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Managing in a Multicultural Environment

Aug 17, 2007
Effectively managing a multicultural business requires at least a basic knowledge of your employee's culture and traditions. Familiarity with both is essential because each has a bearing on an employee's every day behavior.

Our cultural identity helps us feel like we are "part" of the society around us. It keeps us from feeling isolated and sometimes it even helps us know how to react. For example, as Americans, we know it's appropriate to stand and place our hands over our hearts when we hear "The Star Spangled Banner" because it's part of our culture.

Traditions involving family, religion, education, and nationalism play a large role in anyone's life. Personal appearance, ethics, and etiquette are also factors to be considered.

Whether we realize it or not, culture and tradition are powerful principles we always carry with us. It's almost like carrying a cell phone. We take it for granted that our phone is in out pocket, but we don't think about it until it rings. Culture is like that. It's always with us even though we are unaware of it.

What rings your cultural bell?

Even tough it's hard to make broad generalizations about culture, many studies have been conducted over the years on its importance to Hispanics. There are certain basic principles about Latino culture and tradition that make good survival skills for all American employers.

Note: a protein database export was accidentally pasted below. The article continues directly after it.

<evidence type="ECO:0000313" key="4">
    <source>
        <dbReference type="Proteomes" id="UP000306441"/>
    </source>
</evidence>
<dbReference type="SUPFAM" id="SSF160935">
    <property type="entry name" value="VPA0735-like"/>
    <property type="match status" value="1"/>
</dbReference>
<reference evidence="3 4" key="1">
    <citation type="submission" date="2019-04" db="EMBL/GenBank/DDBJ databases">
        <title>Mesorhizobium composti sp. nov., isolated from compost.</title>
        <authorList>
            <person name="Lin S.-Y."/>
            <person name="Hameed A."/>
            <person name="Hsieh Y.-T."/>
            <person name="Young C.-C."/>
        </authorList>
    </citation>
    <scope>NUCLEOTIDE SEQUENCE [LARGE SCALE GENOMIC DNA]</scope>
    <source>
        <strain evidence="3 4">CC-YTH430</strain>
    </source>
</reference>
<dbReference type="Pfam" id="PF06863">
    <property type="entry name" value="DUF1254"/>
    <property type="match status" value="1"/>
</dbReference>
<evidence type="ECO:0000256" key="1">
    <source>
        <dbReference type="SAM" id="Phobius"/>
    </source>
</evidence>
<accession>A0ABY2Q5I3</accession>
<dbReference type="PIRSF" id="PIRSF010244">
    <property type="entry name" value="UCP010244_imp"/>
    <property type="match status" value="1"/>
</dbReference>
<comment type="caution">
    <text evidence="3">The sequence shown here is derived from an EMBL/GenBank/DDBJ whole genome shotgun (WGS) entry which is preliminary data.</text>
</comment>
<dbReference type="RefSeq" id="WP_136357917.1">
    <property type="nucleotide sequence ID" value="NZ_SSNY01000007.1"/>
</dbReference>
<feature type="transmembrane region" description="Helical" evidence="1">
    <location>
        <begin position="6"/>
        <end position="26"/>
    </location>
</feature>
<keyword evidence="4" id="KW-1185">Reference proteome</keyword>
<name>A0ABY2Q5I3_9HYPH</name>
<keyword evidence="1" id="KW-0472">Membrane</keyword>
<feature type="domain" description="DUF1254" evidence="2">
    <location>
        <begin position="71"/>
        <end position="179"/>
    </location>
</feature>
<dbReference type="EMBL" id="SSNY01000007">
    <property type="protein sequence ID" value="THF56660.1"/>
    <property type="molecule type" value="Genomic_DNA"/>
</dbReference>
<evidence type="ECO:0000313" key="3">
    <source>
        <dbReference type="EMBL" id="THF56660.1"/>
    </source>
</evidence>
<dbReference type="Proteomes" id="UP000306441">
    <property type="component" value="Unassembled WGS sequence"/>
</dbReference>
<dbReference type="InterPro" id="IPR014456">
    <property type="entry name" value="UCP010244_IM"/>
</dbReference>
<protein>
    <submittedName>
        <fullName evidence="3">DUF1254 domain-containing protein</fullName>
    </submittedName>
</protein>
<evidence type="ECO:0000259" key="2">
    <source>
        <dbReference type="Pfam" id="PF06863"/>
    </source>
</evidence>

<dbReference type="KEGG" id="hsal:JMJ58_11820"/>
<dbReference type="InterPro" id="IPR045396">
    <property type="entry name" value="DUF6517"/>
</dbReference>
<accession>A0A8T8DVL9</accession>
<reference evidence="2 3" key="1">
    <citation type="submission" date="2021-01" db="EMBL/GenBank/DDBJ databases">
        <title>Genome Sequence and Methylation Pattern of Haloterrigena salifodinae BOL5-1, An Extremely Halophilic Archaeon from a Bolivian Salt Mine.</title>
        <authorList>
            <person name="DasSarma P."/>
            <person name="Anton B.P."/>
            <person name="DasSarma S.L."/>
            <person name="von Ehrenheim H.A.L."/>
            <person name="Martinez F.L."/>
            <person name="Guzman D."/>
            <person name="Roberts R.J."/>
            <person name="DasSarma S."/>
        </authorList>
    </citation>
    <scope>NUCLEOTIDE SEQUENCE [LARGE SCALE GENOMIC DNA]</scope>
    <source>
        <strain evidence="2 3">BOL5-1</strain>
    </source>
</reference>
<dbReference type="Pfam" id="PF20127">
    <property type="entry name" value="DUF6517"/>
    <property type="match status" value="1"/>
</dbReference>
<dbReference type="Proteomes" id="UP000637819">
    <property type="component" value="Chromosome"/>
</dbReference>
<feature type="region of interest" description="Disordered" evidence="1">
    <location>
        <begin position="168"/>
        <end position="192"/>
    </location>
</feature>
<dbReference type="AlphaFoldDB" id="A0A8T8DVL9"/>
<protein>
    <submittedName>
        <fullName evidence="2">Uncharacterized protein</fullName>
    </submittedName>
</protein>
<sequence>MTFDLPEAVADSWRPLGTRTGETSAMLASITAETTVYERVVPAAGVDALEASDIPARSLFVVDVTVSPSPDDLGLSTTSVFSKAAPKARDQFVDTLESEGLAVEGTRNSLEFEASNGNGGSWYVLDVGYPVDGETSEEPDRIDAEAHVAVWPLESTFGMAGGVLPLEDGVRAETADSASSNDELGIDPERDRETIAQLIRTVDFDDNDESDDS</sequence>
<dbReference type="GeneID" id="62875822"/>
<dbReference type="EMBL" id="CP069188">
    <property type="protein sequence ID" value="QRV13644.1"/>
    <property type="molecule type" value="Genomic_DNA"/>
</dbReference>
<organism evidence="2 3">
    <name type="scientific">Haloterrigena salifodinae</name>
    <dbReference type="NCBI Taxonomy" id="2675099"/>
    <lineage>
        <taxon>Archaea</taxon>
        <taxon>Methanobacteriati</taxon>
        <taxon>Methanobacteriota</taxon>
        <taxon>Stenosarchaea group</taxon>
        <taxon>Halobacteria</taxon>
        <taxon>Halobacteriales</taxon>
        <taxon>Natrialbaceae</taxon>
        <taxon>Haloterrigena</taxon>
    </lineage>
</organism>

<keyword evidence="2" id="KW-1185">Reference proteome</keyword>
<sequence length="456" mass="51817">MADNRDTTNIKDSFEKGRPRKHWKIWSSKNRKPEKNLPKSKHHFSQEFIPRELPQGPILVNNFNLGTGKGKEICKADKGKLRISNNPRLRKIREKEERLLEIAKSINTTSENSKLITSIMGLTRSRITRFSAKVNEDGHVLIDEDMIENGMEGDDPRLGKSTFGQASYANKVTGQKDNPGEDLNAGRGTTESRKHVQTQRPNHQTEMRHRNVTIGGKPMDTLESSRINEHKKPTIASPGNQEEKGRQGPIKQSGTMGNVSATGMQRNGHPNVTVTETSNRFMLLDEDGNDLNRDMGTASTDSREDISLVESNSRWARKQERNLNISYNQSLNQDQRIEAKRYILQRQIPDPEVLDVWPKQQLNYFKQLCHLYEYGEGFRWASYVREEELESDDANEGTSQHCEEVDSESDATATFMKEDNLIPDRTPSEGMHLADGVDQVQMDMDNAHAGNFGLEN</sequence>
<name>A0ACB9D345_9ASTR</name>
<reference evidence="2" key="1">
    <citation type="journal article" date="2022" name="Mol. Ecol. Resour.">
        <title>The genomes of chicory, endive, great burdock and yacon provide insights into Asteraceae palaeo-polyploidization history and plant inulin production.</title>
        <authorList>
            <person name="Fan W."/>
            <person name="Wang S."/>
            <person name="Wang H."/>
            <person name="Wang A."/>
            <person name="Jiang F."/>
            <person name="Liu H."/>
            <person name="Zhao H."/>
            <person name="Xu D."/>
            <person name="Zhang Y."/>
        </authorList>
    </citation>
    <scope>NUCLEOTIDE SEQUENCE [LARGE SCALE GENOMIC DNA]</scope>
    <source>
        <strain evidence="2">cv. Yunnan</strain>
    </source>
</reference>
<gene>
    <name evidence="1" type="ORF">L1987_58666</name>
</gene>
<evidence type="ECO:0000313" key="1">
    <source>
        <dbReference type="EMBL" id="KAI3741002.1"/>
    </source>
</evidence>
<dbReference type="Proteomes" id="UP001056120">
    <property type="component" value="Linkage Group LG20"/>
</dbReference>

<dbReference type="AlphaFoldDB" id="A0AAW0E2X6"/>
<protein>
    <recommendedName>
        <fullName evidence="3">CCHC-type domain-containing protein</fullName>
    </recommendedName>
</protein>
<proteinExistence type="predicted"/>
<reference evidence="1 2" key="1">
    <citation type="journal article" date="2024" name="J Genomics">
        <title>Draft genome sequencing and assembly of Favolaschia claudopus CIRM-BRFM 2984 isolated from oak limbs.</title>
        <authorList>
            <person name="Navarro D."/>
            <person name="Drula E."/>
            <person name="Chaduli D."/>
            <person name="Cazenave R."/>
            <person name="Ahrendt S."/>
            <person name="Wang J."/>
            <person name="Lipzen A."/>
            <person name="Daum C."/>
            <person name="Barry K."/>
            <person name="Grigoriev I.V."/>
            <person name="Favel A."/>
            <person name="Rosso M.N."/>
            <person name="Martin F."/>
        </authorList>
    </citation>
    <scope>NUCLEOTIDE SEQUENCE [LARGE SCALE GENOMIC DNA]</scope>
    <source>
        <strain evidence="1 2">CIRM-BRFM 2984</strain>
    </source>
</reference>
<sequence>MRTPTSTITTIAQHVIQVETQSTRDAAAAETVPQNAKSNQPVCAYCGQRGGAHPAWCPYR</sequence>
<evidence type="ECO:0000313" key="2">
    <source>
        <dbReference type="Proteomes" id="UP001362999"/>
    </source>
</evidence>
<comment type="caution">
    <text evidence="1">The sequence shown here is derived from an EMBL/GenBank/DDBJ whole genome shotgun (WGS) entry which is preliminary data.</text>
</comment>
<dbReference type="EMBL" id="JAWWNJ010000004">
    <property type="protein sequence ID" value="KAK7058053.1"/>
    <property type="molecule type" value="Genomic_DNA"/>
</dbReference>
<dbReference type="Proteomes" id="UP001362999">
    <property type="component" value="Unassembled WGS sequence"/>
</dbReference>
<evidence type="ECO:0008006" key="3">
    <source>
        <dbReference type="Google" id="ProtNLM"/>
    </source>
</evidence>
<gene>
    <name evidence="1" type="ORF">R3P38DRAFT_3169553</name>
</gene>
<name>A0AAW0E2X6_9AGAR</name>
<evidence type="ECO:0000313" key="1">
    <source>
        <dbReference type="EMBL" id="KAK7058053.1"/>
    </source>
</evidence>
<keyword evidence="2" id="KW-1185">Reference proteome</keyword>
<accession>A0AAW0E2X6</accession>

Family: Nuclear families are the foundation of Hispanic society. An intense love of family is a strong feature in Latinos employees.

To most, the family and its needs are even more important than work. Work is often seen as a "necessary evil" done for the purpose of earning enough money to satisfy the needs of the family.

As managers, we must also take into consideration the fact that many Hispanic employees have left close members of their families in Latin America. This is true for both first and second generation Hispanic employees.

Personal sacrifice in Hispanic families is the rule, not the exception. The estrangement and isolation that comes with being separated from parents, wives and children can be devastating. This causes severe depression, isolation and even substance abuse. Each of these becomes high risk factors for on the job accidents.

Children: Children in Latino families are cherished, protected and loved. A typical weekend is spent enjoying time together, preparing meals, visiting friends, or extended family. Children are more heavily influenced by their parents and extended family members rather than by those outside the family.

Religion: Religion and spirituality are also deeply rooted in Latin American culture. Almost 90% Latin Americans are Roman Catholic and most observe basic religious traditions, even though they might not attend church on a regular basis.

Throughout Latin America religious practices play a more visible role in the workplace than they do in the US. Many Hispanic managers feel these practices make a valuable contribution to overall worker morale.

An unusual feature of Latin American spirituality is an indefinable fatalism or fatalismo which is pervasive in the culture. Many Latinos have the underlying sense that their lives are controlled by fate; consequently, whatever success or tragedy befalls them is no result of their own actions. Whatever is supposed to happen, will happen.

This is almost opposite of the American belief that our success or lack of it depends solely on the choices we make and the hard work we put into it.